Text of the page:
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John Lockie

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John Lockie last won the day on May 27 2010

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About John Lockie

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    Cisco R&S Experts

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  1. John Lockie

    640-864 are the new books published?

    Check out Safari online: my.safaribooksonline.com I got the Official Certification Guide the day it was published. I used some tokens to download the PDF's.... Any Cisco student should invest in Safari's online service. It's worth it 100x over.
  2. John Lockie

    Ccnp switch

    Meh, sunfish made the point. Some questions require you to use the correct show command to gather data... And if Cisco says to verify certain VLANs are pruned....you tell me how many ways that can be done?
  3. John Lockie

    Ccnp switch

    Thanks. I really doubt they use running configs in the script. I have always believed they log your console, and verify that you used the commands to accomplish the task. This is the most precise method as apposed to printing configs and parsing against the tasks. By logging the console they can in fact verify whether or not you know how to verify your own configurations using "show" commands, and other commands like "ping" which are not reflected in configs I treat this with a bit of mythology though, we will never really know. My rule of thumb is, if it's allowed it will work, if not it will say "not implemented"...they basically block you from using commands they don't want you to use - making your life a LOT easier in my opinion. Contextual help is also allowed, and you will note in some simulations tab completion does not always work, because they disable it where they don't want you using it. Generally, it works on all enabled commands .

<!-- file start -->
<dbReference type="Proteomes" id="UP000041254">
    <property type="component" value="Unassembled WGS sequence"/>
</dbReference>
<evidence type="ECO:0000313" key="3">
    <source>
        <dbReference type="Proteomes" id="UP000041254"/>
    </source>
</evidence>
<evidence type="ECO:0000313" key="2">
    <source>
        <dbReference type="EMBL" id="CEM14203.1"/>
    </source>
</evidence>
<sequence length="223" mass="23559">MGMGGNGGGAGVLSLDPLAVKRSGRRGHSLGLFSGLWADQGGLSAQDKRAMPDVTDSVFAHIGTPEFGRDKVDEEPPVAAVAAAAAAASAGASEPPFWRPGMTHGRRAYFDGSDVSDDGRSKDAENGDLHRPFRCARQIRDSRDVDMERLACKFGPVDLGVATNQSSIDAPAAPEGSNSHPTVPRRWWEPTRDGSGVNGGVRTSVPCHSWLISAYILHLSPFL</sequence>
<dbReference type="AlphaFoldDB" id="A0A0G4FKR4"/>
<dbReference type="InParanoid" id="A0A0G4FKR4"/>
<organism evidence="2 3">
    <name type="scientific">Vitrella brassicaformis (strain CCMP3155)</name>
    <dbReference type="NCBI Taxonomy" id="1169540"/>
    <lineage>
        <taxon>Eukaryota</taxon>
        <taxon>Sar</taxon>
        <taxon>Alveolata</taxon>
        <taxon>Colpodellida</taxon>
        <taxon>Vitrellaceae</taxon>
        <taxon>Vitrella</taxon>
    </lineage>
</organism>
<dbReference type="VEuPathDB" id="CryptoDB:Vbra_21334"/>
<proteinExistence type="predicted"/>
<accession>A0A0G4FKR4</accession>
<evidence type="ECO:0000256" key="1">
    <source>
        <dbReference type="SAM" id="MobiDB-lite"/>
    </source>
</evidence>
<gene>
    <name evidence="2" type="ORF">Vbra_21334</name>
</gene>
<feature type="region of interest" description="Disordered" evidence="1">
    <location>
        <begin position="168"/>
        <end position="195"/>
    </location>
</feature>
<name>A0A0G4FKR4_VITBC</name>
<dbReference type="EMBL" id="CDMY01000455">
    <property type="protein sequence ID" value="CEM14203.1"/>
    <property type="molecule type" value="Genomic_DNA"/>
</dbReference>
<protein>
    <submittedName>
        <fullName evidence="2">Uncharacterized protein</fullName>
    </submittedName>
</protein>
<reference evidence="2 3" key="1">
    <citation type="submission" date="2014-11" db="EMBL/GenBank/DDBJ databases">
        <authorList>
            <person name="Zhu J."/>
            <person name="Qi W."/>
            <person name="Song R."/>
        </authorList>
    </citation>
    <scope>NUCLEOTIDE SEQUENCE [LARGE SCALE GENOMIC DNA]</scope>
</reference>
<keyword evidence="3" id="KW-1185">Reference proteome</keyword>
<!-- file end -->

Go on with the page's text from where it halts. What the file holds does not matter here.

4. John Lockie

    Ccnp switch

    Oh I am sorry, it's just wrong to memorize... I forgot about that loop hole. NOT You can read this as an attack, or you can read it as a friend being brutally honest with you. Reading dumps is cheating, period. I don't care if you have your CCIE and are taking SWITCH for the fun of it. If you read a dump, you cheated. Do yourself a favor, and don't do it on future tests. I am not judging you, we all make or have made mistakes. I suggest you look inside yourself and evaluate whether you will continue to hold the position you hold toward dumps. Rules are rules my friend. Anyone here care to disagree with me? Cause I would gladly find the exit door if this community wants to argue otherwise.
  5. John Lockie

    Ccnp switch

    I do think failing to ping could cost you point(s). I think this because they want to know that you care to verify you work. Verification is a huge aspect to SWITCH, and while I have no way to prove that this is the case I would say it's safe to assume this. The same goes for issuing show commands. Also, to the one that scored 900+ after "reading the dumps" you need to man up and admit that you cheated. Next test you take - do not even look at them. They are the test questions, what test permits you to see the questions in advance? Plus, this is against the rules according to Cisco - and after all it's their certification so why do you want to steal a certification from them by breaking their own rules? Additionally, for a lab that has a requirement of reachability why would you not ping?
  6. John Lockie

    Ccnp switch

    @unworthyservant: your words are truly encouraging. thanks. i feel the same. @ZigAA: keep your head up. and yeah, don't post questions. i can relate to your frustration - it took me three honest attempts to pass take a look at my notes here which i took going in to third attempt http://lockienotlucky.wordpress.com/category/np-switch/ also take a look at my PPDIOO planning and implementing notes here: http://www.scribd.com/doc/47296041/CCNP-SWITCH-Study-Guide-for-Implementation-and-Verification-Topics i think that link for PPDIOO stuff will be very helpful for you to cut through the study process to the meat and prepare for those questions. i good engineer should only need glance at these notes to refresh. now, as far as the native VLAN mismatch - did you vapor lock?